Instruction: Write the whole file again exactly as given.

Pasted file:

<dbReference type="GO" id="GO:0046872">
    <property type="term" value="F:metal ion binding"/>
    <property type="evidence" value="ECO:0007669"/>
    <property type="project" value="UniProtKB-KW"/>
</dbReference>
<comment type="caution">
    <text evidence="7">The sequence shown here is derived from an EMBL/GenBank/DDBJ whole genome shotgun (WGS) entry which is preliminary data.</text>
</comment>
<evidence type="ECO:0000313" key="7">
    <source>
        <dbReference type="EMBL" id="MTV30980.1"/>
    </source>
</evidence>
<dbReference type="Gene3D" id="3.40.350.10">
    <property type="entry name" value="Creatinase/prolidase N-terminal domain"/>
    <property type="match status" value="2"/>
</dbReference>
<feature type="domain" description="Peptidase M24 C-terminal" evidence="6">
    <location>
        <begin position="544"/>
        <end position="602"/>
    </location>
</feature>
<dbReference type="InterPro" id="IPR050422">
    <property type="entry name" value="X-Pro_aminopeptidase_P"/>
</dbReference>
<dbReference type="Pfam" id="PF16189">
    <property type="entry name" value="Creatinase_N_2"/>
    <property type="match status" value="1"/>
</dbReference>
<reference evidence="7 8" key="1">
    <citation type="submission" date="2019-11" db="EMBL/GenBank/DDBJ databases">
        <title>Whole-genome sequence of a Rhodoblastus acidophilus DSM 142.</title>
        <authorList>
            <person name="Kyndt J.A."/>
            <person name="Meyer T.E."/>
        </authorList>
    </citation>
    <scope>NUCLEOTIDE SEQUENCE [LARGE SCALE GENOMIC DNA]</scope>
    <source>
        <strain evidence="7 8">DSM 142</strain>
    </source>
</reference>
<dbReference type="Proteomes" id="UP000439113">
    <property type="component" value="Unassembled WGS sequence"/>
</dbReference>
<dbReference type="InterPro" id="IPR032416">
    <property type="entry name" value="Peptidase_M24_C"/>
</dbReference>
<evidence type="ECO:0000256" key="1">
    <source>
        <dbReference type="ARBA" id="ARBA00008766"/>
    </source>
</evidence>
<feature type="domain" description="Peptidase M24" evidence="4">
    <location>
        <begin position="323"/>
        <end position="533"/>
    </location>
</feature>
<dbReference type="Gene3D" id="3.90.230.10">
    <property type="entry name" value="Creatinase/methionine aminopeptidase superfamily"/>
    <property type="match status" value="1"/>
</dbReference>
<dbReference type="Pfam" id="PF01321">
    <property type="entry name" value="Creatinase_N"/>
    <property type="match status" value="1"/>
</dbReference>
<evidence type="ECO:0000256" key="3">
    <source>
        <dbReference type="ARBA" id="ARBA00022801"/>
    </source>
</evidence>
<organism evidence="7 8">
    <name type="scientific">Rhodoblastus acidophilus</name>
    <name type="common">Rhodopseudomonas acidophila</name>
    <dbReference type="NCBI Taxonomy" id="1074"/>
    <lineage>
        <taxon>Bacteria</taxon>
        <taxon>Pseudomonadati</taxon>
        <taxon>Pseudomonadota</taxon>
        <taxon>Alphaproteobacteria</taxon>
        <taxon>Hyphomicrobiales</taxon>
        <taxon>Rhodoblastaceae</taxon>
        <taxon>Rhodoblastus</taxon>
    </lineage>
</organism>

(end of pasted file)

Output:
<dbReference type="GO" id="GO:0046872">
    <property type="term" value="F:metal ion binding"/>
    <property type="evidence" value="ECO:0007669"/>
    <property type="project" value="UniProtKB-KW"/>
</dbReference>
<comment type="caution">
    <text evidence="7">The sequence shown here is derived from an EMBL/GenBank/DDBJ whole genome shotgun (WGS) entry which is preliminary data.</text>
</comment>
<evidence type="ECO:0000313" key="7">
    <source>
        <dbReference type="EMBL" id="MTV30980.1"/>
    </source>
</evidence>
<dbReference type="Gene3D" id="3.40.350.10">
    <property type="entry name" value="Creatinase/prolidase N-terminal domain"/>
    <property type="match status" value="2"/>
</dbReference>
<feature type="domain" description="Peptidase M24 C-terminal" evidence="6">
    <location>
        <begin position="544"/>
        <end position="602"/>
    </location>
</feature>
<dbReference type="InterPro" id="IPR050422">
    <property type="entry name" value="X-Pro_aminopeptidase_P"/>
</dbReference>
<dbReference type="Pfam" id="PF16189">
    <property type="entry name" value="Creatinase_N_2"/>
    <property type="match status" value="1"/>
</dbReference>
<reference evidence="7 8" key="1">
    <citation type="submission" date="2019-11" db="EMBL/GenBank/DDBJ databases">
        <title>Whole-genome sequence of a Rhodoblastus acidophilus DSM 142.</title>
        <authorList>
            <person name="Kyndt J.A."/>
            <person name="Meyer T.E."/>
        </authorList>
    </citation>
    <scope>NUCLEOTIDE SEQUENCE [LARGE SCALE GENOMIC DNA]</scope>
    <source>
        <strain evidence="7 8">DSM 142</strain>
    </source>
</reference>
<dbReference type="Proteomes" id="UP000439113">
    <property type="component" value="Unassembled WGS sequence"/>
</dbReference>
<dbReference type="InterPro" id="IPR032416">
    <property type="entry name" value="Peptidase_M24_C"/>
</dbReference>
<evidence type="ECO:0000256" key="1">
    <source>
        <dbReference type="ARBA" id="ARBA00008766"/>
    </source>
</evidence>
<feature type="domain" description="Peptidase M24" evidence="4">
    <location>
        <begin position="323"/>
        <end position="533"/>
    </location>
</feature>
<dbReference type="Gene3D" id="3.90.230.10">
    <property type="entry name" value="Creatinase/methionine aminopeptidase superfamily"/>
    <property type="match status" value="1"/>
</dbReference>
<dbReference type="Pfam" id="PF01321">
    <property type="entry name" value="Creatinase_N"/>
    <property type="match status" value="1"/>
</dbReference>
<evidence type="ECO:0000256" key="3">
    <source>
        <dbReference type="ARBA" id="ARBA00022801"/>
    </source>
</evidence>
<organism evidence="7 8">
    <name type="scientific">Rhodoblastus acidophilus</name>
    <name type="common">Rhodopseudomonas acidophila</name>
    <dbReference type="NCBI Taxonomy" id="1074"/>
    <lineage>
        <taxon>Bacteria</taxon>
        <taxon>Pseudomonadati</taxon>
        <taxon>Pseudomonadota</taxon>
        <taxon>Alphaproteobacteria</taxon>
        <taxon>Hyphomicrobiales</taxon>
        <taxon>Rhodoblastaceae</taxon>
        <taxon>Rhodoblastus</taxon>
    </lineage>
</organism>